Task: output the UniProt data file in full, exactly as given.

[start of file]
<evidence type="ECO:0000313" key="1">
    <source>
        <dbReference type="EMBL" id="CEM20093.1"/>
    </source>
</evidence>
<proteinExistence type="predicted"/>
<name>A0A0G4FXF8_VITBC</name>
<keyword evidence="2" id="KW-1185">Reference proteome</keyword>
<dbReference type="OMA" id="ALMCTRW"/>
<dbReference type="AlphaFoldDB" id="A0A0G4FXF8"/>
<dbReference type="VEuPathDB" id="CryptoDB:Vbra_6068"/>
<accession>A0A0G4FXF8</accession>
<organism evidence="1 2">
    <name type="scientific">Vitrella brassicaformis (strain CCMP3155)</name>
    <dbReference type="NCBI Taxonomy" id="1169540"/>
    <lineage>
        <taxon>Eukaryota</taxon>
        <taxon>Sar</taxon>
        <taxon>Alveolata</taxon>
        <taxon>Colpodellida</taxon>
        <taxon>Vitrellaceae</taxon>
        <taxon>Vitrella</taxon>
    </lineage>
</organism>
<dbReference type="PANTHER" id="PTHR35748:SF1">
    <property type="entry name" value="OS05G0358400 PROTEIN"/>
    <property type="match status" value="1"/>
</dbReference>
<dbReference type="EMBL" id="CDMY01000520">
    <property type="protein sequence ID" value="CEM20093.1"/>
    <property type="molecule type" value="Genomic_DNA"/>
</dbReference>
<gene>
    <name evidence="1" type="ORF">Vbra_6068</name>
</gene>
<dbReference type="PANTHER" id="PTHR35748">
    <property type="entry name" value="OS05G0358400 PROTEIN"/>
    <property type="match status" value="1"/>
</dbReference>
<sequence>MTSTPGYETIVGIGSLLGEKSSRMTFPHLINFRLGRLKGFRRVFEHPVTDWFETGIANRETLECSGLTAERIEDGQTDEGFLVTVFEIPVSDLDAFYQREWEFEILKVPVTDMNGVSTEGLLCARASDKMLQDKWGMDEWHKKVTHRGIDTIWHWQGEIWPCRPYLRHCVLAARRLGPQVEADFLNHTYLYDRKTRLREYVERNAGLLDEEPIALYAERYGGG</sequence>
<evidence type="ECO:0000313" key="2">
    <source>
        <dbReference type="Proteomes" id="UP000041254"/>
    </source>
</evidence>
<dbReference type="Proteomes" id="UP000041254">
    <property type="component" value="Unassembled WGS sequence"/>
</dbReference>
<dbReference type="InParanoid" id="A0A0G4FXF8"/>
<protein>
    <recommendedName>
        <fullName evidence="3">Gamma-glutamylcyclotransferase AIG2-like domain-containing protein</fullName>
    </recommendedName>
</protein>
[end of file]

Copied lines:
<evidence type="ECO:0000313" key="1">
    <source>
        <dbReference type="EMBL" id="CEM20093.1"/>
    </source>
</evidence>
<proteinExistence type="predicted"/>
<name>A0A0G4FXF8_VITBC</name>
<keyword evidence="2" id="KW-1185">Reference proteome</keyword>
<dbReference type="OMA" id="ALMCTRW"/>
<dbReference type="AlphaFoldDB" id="A0A0G4FXF8"/>
<dbReference type="VEuPathDB" id="CryptoDB:Vbra_6068"/>
<accession>A0A0G4FXF8</accession>
<organism evidence="1 2">
    <name type="scientific">Vitrella brassicaformis (strain CCMP3155)</name>
    <dbReference type="NCBI Taxonomy" id="1169540"/>
    <lineage>
        <taxon>Eukaryota</taxon>
        <taxon>Sar</taxon>
        <taxon>Alveolata</taxon>
        <taxon>Colpodellida</taxon>
        <taxon>Vitrellaceae</taxon>
        <taxon>Vitrella</taxon>
    </lineage>
</organism>
<dbReference type="PANTHER" id="PTHR35748:SF1">
    <property type="entry name" value="OS05G0358400 PROTEIN"/>
    <property type="match status" value="1"/>
</dbReference>
<dbReference type="EMBL" id="CDMY01000520">
    <property type="protein sequence ID" value="CEM20093.1"/>
    <property type="molecule type" value="Genomic_DNA"/>
</dbReference>
<gene>
    <name evidence="1" type="ORF">Vbra_6068</name>
</gene>
<dbReference type="PANTHER" id="PTHR35748">
    <property type="entry name" value="OS05G0358400 PROTEIN"/>
    <property type="match status" value="1"/>
</dbReference>
<sequence>MTSTPGYETIVGIGSLLGEKSSRMTFPHLINFRLGRLKGFRRVFEHPVTDWFETGIANRETLECSGLTAERIEDGQTDEGFLVTVFEIPVSDLDAFYQREWEFEILKVPVTDMNGVSTEGLLCARASDKMLQDKWGMDEWHKKVTHRGIDTIWHWQGEIWPCRPYLRHCVLAARRLGPQVEADFLNHTYLYDRKTRLREYVERNAGLLDEEPIALYAERYGGG</sequence>
<evidence type="ECO:0000313" key="2">
    <source>
        <dbReference type="Proteomes" id="UP000041254"/>
    </source>
</evidence>
<dbReference type="Proteomes" id="UP000041254">
    <property type="component" value="Unassembled WGS sequence"/>
</dbReference>
<dbReference type="InParanoid" id="A0A0G4FXF8"/>
<protein>
    <recommendedName>
        <fullName evidence="3">Gamma-glutamylcyclotransferase AIG2-like domain-containing protein</fullName>
    </recommendedName>
</protein>